The first iPad showed up at my gaming table two weeks ago, and I have to say -- it was pretty damn cool. It's got a bright, clean screen, and while my friend didn't have a native PDF viewer on the device, I can definitely see the potential there. Comic books looked beautiful, and surfing with it was a breeze. That said, not everyone's sold on the iPad, and I haven't seen any reviews of it up on RPG blogs -- if you've done one, please let me now in the comments.
That said, there are other tablet computers out there, and Chaos Crenade looks at one with A Tabletop Gamer Look: ASUS T91 Tablet PC. It's a netbook-style computer running Windows XP, and the reviewer takes a look at how well common RPG tooks like the D&D Character Builder and Hero Lab work on the device.
Wizards of the Coast has been busy with D&D 4E since the last time I did a reviews round up. The first of the big 2010 releases is Player's Handbook 3, which includes the bedrock psionics character classes needed to power the Dark Sun Campaign Setting being released in August. Critical Hits reviewed the book and liked what they saw. This lengthy review offers an overview (and thoughts on) all of the new races, classes and skill powers.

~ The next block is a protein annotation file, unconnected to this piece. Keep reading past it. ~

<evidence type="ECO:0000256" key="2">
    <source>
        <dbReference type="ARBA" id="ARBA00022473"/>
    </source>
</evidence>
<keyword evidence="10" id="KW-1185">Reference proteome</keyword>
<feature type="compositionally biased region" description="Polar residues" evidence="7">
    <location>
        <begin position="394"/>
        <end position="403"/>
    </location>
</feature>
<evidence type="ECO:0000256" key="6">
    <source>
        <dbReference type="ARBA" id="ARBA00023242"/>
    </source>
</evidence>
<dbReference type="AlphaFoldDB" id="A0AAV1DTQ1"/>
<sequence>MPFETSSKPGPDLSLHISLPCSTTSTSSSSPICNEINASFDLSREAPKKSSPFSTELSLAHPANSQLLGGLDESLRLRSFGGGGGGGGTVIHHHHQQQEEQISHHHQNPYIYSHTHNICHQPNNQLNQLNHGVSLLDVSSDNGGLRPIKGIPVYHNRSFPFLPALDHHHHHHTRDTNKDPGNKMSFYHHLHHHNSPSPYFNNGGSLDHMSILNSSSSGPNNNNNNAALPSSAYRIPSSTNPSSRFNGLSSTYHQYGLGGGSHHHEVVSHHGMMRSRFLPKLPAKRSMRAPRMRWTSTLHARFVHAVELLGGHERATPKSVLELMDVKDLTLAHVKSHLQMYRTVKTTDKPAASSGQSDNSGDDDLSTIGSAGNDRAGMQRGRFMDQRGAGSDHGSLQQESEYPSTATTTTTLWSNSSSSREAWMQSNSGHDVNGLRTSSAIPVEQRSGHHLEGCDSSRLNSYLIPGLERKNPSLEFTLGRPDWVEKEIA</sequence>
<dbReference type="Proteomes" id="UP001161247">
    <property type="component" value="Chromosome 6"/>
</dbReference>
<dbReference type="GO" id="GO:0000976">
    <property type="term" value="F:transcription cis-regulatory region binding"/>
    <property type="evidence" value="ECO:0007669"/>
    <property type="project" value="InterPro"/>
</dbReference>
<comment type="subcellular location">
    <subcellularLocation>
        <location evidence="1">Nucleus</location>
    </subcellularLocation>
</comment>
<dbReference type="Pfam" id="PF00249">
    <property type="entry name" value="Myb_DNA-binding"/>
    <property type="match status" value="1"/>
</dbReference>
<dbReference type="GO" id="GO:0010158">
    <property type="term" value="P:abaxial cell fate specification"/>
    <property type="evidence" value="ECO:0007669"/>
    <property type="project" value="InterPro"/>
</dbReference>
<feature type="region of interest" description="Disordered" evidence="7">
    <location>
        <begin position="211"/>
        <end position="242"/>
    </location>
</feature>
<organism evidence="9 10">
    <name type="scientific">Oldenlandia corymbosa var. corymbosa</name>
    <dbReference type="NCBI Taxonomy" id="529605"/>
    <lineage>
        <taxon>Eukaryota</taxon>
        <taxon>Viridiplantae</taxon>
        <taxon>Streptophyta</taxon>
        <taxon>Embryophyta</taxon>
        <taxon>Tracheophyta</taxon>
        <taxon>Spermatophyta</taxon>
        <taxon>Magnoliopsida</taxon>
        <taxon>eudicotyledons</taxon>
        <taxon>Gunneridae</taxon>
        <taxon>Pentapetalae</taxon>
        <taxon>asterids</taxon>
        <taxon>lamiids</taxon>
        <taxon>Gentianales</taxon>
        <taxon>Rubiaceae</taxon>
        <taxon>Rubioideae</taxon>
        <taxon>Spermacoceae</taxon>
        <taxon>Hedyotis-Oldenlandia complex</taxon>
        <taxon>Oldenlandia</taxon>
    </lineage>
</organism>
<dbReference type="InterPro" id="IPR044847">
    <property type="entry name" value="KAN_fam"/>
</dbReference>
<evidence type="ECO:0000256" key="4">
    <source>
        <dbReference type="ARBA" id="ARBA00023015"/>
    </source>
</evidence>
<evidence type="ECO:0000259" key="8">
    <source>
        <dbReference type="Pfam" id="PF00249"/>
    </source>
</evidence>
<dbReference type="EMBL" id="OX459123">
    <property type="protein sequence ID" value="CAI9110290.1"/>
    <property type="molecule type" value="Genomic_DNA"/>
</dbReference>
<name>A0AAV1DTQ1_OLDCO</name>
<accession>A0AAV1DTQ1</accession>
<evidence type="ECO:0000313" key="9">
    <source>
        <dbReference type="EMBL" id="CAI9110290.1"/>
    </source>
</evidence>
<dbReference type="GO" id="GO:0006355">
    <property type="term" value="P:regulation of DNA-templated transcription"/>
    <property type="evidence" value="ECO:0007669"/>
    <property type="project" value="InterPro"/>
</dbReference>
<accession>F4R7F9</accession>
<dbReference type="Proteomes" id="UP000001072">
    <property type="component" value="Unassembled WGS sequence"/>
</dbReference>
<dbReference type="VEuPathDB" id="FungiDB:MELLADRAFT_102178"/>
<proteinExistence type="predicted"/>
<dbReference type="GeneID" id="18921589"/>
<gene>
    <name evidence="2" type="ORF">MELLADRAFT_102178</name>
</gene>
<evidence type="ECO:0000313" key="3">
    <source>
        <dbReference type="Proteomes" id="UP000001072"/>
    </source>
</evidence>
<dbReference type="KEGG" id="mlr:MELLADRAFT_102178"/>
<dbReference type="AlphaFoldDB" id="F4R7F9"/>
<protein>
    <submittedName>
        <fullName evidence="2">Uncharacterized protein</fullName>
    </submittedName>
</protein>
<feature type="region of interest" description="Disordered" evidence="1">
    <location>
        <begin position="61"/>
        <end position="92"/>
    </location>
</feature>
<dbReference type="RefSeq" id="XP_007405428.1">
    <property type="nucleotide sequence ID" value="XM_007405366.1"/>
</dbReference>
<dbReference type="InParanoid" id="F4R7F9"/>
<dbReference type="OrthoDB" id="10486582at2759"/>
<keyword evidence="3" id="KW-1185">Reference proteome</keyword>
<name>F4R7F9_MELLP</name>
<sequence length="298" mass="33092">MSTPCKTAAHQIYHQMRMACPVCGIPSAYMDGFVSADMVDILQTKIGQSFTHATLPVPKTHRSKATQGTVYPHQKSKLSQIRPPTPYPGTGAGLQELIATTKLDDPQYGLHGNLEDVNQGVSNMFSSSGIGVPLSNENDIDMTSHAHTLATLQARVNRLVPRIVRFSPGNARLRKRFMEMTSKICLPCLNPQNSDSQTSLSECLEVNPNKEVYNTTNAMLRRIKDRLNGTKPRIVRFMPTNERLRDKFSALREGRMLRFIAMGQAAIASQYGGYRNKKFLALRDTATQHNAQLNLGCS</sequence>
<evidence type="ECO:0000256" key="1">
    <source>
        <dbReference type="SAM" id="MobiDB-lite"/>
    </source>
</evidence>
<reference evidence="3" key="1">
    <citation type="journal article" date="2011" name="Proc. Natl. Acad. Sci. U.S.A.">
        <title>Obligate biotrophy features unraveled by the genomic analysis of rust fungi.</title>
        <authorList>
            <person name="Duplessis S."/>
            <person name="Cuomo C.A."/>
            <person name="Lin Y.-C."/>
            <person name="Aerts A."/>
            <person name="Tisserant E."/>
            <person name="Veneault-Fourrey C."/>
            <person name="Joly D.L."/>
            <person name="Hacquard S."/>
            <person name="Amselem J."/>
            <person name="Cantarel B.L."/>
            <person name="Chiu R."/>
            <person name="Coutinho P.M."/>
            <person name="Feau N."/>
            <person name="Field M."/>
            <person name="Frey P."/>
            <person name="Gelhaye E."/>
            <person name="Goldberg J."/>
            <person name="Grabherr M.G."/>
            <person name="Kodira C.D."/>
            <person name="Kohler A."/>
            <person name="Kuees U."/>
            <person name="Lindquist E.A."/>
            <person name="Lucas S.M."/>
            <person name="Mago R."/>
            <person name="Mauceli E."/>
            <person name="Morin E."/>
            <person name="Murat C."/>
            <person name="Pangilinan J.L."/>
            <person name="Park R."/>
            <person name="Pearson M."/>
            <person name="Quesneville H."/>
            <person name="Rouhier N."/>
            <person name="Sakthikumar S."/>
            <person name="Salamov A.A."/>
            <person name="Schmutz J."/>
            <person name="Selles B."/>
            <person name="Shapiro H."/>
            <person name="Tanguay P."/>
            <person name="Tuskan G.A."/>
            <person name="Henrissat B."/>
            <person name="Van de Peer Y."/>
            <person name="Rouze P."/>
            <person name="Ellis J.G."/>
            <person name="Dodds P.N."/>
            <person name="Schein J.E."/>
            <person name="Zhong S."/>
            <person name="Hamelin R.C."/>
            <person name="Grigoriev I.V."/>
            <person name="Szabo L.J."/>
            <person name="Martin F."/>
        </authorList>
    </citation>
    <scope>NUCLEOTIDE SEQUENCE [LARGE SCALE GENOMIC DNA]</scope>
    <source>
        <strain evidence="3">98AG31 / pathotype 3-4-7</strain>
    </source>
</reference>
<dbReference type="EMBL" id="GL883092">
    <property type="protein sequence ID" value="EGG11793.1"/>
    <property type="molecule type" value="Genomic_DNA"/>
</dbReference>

Critical Hits also reviewed The Plane Above: Secrets of the Astral Sea, which they found disorganized, but ultimately chockfull of cool story and setting ideas.
The other big book released this spring was Underdark, which details the expansive world that lies beneath our feat. Neuroglyph Games has a review of the book. They appreciated how the book was able to fold 30+ years of D&D history into one tome, while simultaneously updating things for the new edition.
Paizo hasn't been resting on their laurels. They've just launched a new Adventure Path -- Kingmaker -- which offers sandbox-style play tied to a larger stoyline. RPG Brouhaha reviews the free Kingmaker Player's Guide for the adventure path.
In non-fantasty gaming we've got Game Cryer's review of Swashbucklers of the 7 Skies, which is a game inspired by the likes of The Three Musketeers and The Princess Bride but set in a real of floating island nations and skyships that play the reaches between them. Also on Game Cryer is my review of Scavenger's Guide to Droids, a source book for the Star Wars: Saga Edition RPG that introduces new rules for creating droid characters, a new protocol format that lets player character's use personal droids more like equipment, and less like NPCs, and a hefty index of droid threats for use in your game.